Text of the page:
Personally, I see two components to debt repayment: emotional vs mathematical. My approach heavily leaned towards the emotional. Yes, you can do the math and figure out how to hack a few extra dollars out of every financial decision. But none of that matters if you are staying up late at night worrying about paying your loans. This has become even more relevant in the setting of the Coronovirus pandemic. How many doctors do you personally know who are over-leveraged, and have now been furloughed or had significant cuts in salary? Unfortunately, I know too many in this situation. I… Read more »
I credit being debt free to surviving the decreased pay I have been subjected to from the pandemic and low patient volumes (salary was cut 60%).
You are right in the long run whichever method works for you (avalanche or snowball), the fact that you are prioritizing paying down debt is the most important factor
These are all good points. We can intellectually debate the fine points of risk-adjusted returns, optimal leverage, opportunity costs, etc. But on the whole, it is hard to argue with Dave’s success. He has gotten MILLIONS of people to wake up about their finances, demolish debt, save an emergency fund, and start investing. He takes a behavioral-based approach that works. The order is simple and clear. The snowball is based entirely on behavior, not math. But it works. I disagree with a lot of what he says too. But then I imagine a world where every American follows his 7… Read more »
I agree that overall Ramsey has been a boon to most individuals because he forces them to address their financial situation and does give steps to improve it that will work if you follow. The investment advice certainly seems tainted as he seems to be incentivized to recommend certain products and that could cause people to lose a lot of money because of fees. But the getting out of debt advice is spot on and I recall a previous post of yours that shows that even with the difference mathematically, it really was not that big a hit to the… Read more »
? this article was long due. I started hearing Dave Ramsey while working in rural Illinois in 2001. Getting out of debt and living below your means is all I got out of him. In 2006 I went to a free financial advisor recommended by him in Atlanta and he was recommending a 6% front load mutual fund. Complete rip-off. I was naive but not stupid?. Fortunately, I did not go with him. He does have one of the biggest mansions in Nashville after recommending all those expensive mutual funds. I cannot believe he’s still recommending actively managed mutual funds… Read more »
Thanks Aneesh for sharing your personal experience regarding Ramsey. You were far smarter than I was when I first started out. Although it was not Ramsey, I was advised in my residency by my CPA to go to a financial planner who put me in a 5% front loaded mutual fund. Was a rip off and it took me over 10 years to realize that and switch to index funds. I am sure the financial kick-backs are enormous for Ramsey’s recommendations and it is that reason why he will likely never change (although at one point how rich do you… Read more »
I see so many holes in some of the arguments posted here. Dave Ramsey recommends a $1000 initial emergency fund when you’re up to your ears in debt. This is in case your refrigerator dies or your car needs a new water pump. This is “baby step #1” Baby step #2 recommends eliminating your debts starting smallest to largest. This is mainly credit card and car payment type debt. The plan would be to eliminate this debt over 1-2 years so the difference in total interest paid is very small no matter what the rate charged Baby step #3 is… Read more »
Thanks for your insight.
I personally am on the pay mortgage debt aggressively as well and so glad I did (https://xrayvsn.com/every-blade-of-grass/). Peace of mind of having no mortgage is priceless, especially in times like this.
Interesting about Dave endorsing index funds rather than mutual front load funds from his advisors. I had always heard the opposite and maybe it was because of a few bad seeds here and there.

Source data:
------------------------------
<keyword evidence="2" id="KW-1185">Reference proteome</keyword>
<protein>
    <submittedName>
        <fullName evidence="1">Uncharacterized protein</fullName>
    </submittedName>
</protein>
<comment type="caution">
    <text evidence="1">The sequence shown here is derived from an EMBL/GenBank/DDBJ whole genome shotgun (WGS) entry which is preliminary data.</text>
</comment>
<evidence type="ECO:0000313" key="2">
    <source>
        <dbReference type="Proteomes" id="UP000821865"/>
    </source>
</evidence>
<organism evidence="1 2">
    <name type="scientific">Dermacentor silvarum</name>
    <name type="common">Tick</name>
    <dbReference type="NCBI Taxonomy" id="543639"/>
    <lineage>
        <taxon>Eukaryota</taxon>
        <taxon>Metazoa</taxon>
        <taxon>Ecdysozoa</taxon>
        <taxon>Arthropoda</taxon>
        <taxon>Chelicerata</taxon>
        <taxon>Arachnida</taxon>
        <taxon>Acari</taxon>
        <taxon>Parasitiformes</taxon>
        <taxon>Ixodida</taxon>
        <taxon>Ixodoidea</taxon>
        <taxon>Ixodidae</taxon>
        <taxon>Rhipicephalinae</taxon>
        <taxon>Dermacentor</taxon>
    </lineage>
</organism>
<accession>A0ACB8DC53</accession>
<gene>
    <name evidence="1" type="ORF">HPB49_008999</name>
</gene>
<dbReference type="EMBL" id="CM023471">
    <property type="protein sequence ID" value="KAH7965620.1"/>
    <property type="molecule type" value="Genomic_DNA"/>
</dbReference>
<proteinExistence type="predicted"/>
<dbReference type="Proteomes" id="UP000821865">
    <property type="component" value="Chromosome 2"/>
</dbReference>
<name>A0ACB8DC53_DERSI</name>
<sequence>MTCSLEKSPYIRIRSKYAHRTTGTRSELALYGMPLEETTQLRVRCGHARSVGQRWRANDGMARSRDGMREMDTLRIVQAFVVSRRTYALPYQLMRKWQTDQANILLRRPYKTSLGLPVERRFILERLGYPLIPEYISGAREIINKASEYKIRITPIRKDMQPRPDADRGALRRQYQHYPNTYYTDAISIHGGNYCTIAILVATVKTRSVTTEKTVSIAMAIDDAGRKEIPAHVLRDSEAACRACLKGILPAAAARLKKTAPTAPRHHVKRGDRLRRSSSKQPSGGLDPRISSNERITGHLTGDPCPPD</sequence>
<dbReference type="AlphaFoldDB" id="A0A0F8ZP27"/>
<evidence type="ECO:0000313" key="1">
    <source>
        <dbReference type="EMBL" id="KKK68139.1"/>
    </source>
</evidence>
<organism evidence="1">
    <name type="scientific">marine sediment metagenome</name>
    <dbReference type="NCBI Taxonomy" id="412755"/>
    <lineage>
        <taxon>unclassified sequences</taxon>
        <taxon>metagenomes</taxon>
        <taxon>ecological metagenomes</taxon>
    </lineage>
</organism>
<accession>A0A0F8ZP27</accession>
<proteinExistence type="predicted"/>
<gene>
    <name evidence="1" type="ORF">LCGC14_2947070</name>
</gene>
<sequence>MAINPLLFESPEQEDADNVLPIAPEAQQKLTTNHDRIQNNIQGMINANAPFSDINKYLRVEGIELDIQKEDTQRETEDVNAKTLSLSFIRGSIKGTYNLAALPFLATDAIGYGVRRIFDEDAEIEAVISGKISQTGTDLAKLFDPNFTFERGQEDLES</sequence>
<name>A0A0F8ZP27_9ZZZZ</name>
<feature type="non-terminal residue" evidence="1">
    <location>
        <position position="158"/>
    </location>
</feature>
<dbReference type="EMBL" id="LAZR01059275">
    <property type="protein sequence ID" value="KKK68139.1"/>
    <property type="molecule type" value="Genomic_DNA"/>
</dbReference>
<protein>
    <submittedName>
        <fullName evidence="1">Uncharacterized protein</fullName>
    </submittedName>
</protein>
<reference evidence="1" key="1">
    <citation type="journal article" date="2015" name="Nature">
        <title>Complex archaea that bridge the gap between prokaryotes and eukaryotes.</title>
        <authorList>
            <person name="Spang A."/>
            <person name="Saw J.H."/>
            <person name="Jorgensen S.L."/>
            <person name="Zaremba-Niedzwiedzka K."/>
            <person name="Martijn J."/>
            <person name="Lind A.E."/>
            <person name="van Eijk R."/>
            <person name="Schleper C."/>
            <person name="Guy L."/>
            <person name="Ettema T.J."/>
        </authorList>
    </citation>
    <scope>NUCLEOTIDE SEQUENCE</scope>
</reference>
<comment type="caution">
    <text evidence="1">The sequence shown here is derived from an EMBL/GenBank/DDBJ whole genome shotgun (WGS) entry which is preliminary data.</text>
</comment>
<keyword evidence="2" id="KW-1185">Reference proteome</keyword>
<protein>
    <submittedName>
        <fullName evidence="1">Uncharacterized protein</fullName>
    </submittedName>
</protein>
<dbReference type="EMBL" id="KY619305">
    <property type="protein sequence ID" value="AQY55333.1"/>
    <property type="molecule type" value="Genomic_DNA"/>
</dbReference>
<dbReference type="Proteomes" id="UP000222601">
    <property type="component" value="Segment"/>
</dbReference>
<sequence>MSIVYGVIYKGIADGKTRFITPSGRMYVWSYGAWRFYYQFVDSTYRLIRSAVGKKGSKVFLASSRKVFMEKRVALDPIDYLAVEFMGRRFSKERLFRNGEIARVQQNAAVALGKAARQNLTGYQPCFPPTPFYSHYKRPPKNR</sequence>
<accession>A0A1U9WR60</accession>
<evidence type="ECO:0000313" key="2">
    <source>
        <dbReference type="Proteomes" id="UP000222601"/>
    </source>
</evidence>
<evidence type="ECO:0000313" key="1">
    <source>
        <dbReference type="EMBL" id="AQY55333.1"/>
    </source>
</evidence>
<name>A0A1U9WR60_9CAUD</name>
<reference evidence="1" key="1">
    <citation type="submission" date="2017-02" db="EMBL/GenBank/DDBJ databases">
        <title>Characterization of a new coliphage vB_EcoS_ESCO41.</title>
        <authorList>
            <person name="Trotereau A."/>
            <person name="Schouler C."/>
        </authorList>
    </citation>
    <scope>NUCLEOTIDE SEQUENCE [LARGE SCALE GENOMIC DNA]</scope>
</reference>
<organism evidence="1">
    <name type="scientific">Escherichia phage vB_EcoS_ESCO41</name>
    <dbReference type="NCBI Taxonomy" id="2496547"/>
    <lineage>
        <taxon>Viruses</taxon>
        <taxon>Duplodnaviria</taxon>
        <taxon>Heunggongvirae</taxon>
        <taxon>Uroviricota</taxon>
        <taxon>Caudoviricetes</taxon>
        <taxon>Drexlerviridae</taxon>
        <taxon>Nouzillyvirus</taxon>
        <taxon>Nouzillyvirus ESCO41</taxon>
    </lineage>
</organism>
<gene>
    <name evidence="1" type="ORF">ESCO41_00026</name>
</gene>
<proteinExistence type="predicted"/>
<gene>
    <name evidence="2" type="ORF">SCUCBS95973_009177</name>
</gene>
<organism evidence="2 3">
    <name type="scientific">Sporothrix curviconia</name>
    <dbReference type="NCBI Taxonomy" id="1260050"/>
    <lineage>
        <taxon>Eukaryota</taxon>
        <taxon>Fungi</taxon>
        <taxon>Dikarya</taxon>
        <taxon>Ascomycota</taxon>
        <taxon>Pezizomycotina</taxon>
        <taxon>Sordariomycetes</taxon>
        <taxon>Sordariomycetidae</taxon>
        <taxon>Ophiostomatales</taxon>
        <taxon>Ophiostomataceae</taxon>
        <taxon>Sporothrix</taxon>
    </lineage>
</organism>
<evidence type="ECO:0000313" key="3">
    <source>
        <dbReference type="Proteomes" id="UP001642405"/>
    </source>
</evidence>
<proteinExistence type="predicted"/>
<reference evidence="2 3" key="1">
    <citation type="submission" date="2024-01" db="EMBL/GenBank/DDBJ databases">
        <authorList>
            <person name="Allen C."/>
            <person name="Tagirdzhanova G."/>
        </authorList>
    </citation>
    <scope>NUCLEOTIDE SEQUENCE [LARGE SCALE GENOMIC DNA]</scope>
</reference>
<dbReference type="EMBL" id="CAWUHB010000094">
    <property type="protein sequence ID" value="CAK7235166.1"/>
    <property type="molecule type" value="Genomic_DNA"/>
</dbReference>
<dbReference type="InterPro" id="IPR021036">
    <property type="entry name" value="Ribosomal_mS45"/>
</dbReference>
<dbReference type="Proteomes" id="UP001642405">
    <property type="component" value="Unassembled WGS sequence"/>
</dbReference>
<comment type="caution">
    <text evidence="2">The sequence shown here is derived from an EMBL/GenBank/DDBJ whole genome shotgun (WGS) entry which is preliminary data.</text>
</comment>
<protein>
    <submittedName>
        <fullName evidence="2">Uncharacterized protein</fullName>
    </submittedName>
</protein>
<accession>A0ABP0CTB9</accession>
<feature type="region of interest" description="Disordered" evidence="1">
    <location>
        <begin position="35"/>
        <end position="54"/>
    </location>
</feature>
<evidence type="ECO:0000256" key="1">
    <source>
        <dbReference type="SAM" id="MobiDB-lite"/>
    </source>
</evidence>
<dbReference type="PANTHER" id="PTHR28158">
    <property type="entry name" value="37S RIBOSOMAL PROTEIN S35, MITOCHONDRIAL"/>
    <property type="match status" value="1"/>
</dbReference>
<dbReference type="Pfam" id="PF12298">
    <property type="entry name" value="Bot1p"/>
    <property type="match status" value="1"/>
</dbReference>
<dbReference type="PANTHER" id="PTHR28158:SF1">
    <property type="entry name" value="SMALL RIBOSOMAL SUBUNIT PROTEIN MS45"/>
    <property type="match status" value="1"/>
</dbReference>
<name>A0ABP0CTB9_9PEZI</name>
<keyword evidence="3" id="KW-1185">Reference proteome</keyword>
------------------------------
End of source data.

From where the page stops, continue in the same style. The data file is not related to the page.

I chose the avalanche method of debt payment myself but as you pointed out, the amount of money saved would probably be in the low 5 figure level at best.
Dave Ramsey is great advise for the average person who is totally clueless wondering why they have no money always. Beyond that class of people, the advise really is not all that great and agree with you.
Debt can definitely work in your favor if it is good debt. I wonder what Dave would say about me taking out a loan to buy the space I practice medicine out of. He would probably hate it and tell me to pay cash.
You are probably right because he is so debt averse. I would classify that kind of debt as good debt because it is used to acquire an income producing asset.
He usually says it’s good to be debt free but going in to debt to buy a home is fine because it’s an appreciating asset. The same probably holds true for your office. I think we can all agree that getting a mortgage for an income producing asset is a reasonable move but I’m sure you would also agree that getting rid of that debt is also a terrific goal. In reading some of these comments, it sounds like there is an abundance of misinformation regarding Dave’s recommendations. Why not sign up for his podcasts so you hear what his… Read more »
Im afraid i repeated my.mistake of letting credit card debt build up twice in my life. First time i was married. Second time i was single. What worked for me at the time was signing up with Consumer Credit Counseling Service. They were able to wtap it all up in one payment a month. For 4 years. No credit card use for 4 years. I learned to pay cash only. After 6 months CCCS was able to convince credit card companirs to reduce the interest rate quite a bit. After 4 years of no credit card use. Ive never used… Read more »
Thanks for sharing your experience. That may be worthy of a post on its own. If you are willing to write about your experience with credit counseling service (pros and cons) I would certainly put it on my platform.
You obviously do not understand Financial Peace if you thing the $1000 emergency fund he advocates as a temporary stepping stone for people starting out on a journey. Many families and individual do not have even $1000 set aside for emergencies. I agree that it does not cover much, but it is an attainable goal and helpful when initially starting on a journey. Dave Ramsey does not state that he has the only or best system to pay off debt and get debt free. He does have a system and is very consistent in his advice which is what most… Read more »
Very well said and I agree with your viewpoints. I too would feel a bit uncomfortable borrowing money to try and make more on potential investments. It’s great to think the market returns will beat the interest of the loans for the most part until it doesn’t.
No doubt Ramsey has advice that helps a lot of people due to its simplicity. For higher income earners like physicians there certainly can be other methods that potentially fit better